In 1942 Tinbergen defined the production function, which in 1957 was developed by Solow (1957) (Hulten 2001). TFP is the production function of Cobb-Douglas (Baležentis, 2013) modification (Ferrante, Freo 2012; Filatovaitė, Bratčikovienė 2015).

$$ Q={AL}_a{K}_b $$
(2)
where:

Q- quantity of the production;

A – productivity factor;

Land K- the factors of production (labour and capital);

a and b – coefficients.

The production function shows what the quantity of production can be obtain by using the available resources. Depending on the type of production, resources (so called production factors) can be various. In most cases, there are distinguished three groups of production factors: labour, capital and land. Since the land fund practically does not change, then this factor usually are not included to the production function.

Solow (1957) defined the total factor productivity as the efficiency with which the companies makes the available resources to the appropriate outputs and have appropriate results. In the company level, production function is detailed in this way (Bergeaud et al., 2015) (Van Beveren 2010; Biddle 2012; Lasagni et al. 2015).

$$ {Y}_{it}={A}_{it}{K}_{it}^{\alpha_k}{L}_{it}^{\alpha_l}{M}_{it}^{\alpha_m} $$
(3)

where:

Y it - the firm‘s revenue;

A it - firm specific time-variant term;

\( {K}_{it}^{\alpha_k} \)- our measure of physical capital, namely the value of tangible fixed assets as reported in the balance sheet;

\( {L}_{it}^{\alpha_l} \)- our measure of employment level;

\( {M}_{it}^{\alpha_m} \)- raw materials expenditures.

It follows, that the calculations include three factors – capital, labour and intermediate goods. The scientists (Saliola, Seker 2011; Von Arnim, Rada 2011) offers use the machine value, technological resources and equipment value as the capital measurement tools. A total compensation of employees (wages, salaries) are perceived as a labour, and as intermediate goods are described by the prices of raw and materials. These factors lead to the explanations of the production factors that may be employed and create higher value-added and increase the technical efficiency (Baležentis 2015; Carlsson et al. 2015). Analysing these determinants here can be find the appropriate ways to increase their productivity (Chansarn 2014).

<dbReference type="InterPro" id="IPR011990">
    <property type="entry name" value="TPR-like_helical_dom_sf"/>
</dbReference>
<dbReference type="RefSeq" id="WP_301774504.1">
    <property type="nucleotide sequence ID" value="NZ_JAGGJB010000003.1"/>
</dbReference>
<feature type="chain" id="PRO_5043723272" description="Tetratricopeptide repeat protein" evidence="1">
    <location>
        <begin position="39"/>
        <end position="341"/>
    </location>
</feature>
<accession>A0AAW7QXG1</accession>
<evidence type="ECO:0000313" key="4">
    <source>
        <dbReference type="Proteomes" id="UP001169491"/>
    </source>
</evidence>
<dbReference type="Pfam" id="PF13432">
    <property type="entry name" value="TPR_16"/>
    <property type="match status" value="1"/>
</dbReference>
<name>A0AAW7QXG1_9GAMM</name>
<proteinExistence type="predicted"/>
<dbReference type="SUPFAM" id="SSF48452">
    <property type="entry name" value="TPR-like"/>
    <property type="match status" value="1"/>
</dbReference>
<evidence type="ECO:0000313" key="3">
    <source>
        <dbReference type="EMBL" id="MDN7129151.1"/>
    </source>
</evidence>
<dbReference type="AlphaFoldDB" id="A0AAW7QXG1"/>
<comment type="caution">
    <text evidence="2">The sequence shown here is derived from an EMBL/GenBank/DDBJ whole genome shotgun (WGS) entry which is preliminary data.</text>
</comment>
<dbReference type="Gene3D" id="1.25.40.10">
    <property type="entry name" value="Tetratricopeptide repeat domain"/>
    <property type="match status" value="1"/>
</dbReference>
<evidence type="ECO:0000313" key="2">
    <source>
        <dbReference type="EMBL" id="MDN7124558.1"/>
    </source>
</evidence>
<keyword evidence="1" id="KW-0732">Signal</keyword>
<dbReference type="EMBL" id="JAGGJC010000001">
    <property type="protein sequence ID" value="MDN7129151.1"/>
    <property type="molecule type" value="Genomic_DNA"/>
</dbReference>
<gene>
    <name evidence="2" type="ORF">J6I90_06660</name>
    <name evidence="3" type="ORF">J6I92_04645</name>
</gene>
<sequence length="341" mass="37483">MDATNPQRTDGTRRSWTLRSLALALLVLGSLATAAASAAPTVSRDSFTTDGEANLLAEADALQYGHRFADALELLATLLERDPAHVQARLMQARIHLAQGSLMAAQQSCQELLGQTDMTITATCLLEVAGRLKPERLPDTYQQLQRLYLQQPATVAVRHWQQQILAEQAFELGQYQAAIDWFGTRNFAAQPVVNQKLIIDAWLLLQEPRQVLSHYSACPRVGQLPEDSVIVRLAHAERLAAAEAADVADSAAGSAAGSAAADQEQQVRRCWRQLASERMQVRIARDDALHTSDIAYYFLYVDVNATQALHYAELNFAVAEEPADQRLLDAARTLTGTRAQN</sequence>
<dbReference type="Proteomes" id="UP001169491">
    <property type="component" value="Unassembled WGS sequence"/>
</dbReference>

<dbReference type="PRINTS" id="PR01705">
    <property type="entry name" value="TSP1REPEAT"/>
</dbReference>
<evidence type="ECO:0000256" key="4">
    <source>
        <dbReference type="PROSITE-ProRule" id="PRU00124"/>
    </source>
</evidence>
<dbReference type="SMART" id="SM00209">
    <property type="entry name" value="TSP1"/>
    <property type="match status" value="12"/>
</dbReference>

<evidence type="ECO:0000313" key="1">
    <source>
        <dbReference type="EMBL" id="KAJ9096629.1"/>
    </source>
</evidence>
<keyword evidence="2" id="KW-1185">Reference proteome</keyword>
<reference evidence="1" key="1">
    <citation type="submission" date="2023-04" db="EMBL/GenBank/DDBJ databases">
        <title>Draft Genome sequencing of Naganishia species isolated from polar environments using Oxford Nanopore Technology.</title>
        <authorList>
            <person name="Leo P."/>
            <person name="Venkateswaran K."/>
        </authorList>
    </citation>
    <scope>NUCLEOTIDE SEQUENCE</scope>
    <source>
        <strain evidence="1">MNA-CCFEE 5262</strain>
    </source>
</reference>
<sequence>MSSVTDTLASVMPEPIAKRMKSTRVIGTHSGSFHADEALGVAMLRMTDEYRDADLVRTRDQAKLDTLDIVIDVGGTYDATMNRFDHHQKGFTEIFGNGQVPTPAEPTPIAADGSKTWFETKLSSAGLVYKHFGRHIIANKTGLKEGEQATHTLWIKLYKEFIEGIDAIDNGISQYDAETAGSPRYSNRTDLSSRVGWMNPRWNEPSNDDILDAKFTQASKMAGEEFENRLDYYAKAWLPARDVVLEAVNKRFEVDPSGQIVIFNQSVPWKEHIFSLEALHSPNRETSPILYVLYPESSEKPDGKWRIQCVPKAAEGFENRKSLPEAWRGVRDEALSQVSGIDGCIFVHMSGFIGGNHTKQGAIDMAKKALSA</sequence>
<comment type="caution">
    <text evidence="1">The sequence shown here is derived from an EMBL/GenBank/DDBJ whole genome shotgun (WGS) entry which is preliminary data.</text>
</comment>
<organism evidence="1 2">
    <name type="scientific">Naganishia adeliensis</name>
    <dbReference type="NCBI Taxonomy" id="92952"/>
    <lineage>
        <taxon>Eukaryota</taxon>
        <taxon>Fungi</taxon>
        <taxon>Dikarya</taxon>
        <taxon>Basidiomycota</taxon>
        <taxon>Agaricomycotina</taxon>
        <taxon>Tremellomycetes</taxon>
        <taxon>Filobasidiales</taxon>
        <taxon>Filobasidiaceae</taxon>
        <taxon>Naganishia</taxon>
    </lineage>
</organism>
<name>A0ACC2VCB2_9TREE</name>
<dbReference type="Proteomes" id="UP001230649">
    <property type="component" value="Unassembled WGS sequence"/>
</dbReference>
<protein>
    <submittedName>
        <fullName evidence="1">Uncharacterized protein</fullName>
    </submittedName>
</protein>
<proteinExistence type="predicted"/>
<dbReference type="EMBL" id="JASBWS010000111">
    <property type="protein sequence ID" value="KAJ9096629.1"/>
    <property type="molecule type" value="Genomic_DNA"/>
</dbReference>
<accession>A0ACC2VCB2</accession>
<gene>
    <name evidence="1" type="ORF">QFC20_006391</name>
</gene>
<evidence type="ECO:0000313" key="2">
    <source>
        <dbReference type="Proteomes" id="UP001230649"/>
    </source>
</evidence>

In this article, the methodology of total factor productivity calculation (Калюжный 2003) is used. Using the (Bernanke et al., 2008) formula (using the analytical method) the productivity of analysed factors is assessed in the context of the gross domestic product.

$$ \varDelta {Y}_{TFP}=\varDelta {Y}_{TFP/L}+\varDelta {Y}_{TFP/K} $$
(4)

TFP growth is explained as the paying of fixed costs of innovation in a perfectly competitive economy with constant returns to scale in capital and labour (Comin 2006). By linking the TFP grow rate to innovation it is necessary to apply the attention to the main components of TFP growth – capital and labour rates, so firstly the growth of GDP by growing the use of labour (Biddle, 2012) and capital (Cardarelli & Lusinyan, 2015) is calculated:

$$ \varDelta {Y}_L=\left({L}_{2015}/{L}_{2005}-1\right)\times \left({Y}_{2005}-{A}_{2005}\right) $$
(5)
where:

L 2015/L 2005 - index of growth of use of the labour;

Y 2005 - GDP in 2005 (at current prices);

A 2005- the use of capital in 2005.

$$ \varDelta {Y}_K=\left({K}_{2015}/{K}_{2005}-1\right)\times {A}_{2005} $$
(6)
where:

K 2015/K 2005 - index of growth of use of the capital;

Secondly, it is necessary to calculate the growth of GDP by using the labour and capital (Carlsson et al., 2015).
$$ \varDelta {Y}_{TFP}=\varDelta Y-\left(\varDelta {Y}_L+\varDelta {Y}_K\right) $$
(7)
Where:

ΔY - the change in GDP.

Further, it is necessary to calculate ΔY TFP/L and ΔY TFP/K ((8) and (Del Gatto et al., 2011)).
$$ \varDelta {Y}_{TFP/L}=\left({p}_{L2015}-{p}_{L2005}\right)\times {L}_{2015} $$
(8)
where:

p L2015and p L2005 - the productivity of labour;

L 2015 - the use of labour in 2015.

$$ \varDelta {Y}_{TFP/K}=\left({a}_{2015}-{a}_{2005}\right)\times {K}_{2015} $$
(9)
where:

a 2015 and a 2005 - the productivity of capital;

K 2015 - the use of capital in 2015.

Then we have all necessary components for the total factor productivity calculation (Bernanke et al., 2008). Maximizing the benefit the combination of labour and capital, which reduces costs and increase the expected profit is chosen (Zamparelli 2015). The calculation of the index requires three factors: GDP, labour and capital. In further calculations, the information about GDP, the average annual fixed capital, fixed capital use and the average annual number of the employed in Lithuania and Latvia are used. The total factor productivity is calculated for each industry. Further, the productivity of labour and capital and part of fixed capital in GDP (%) are calculated.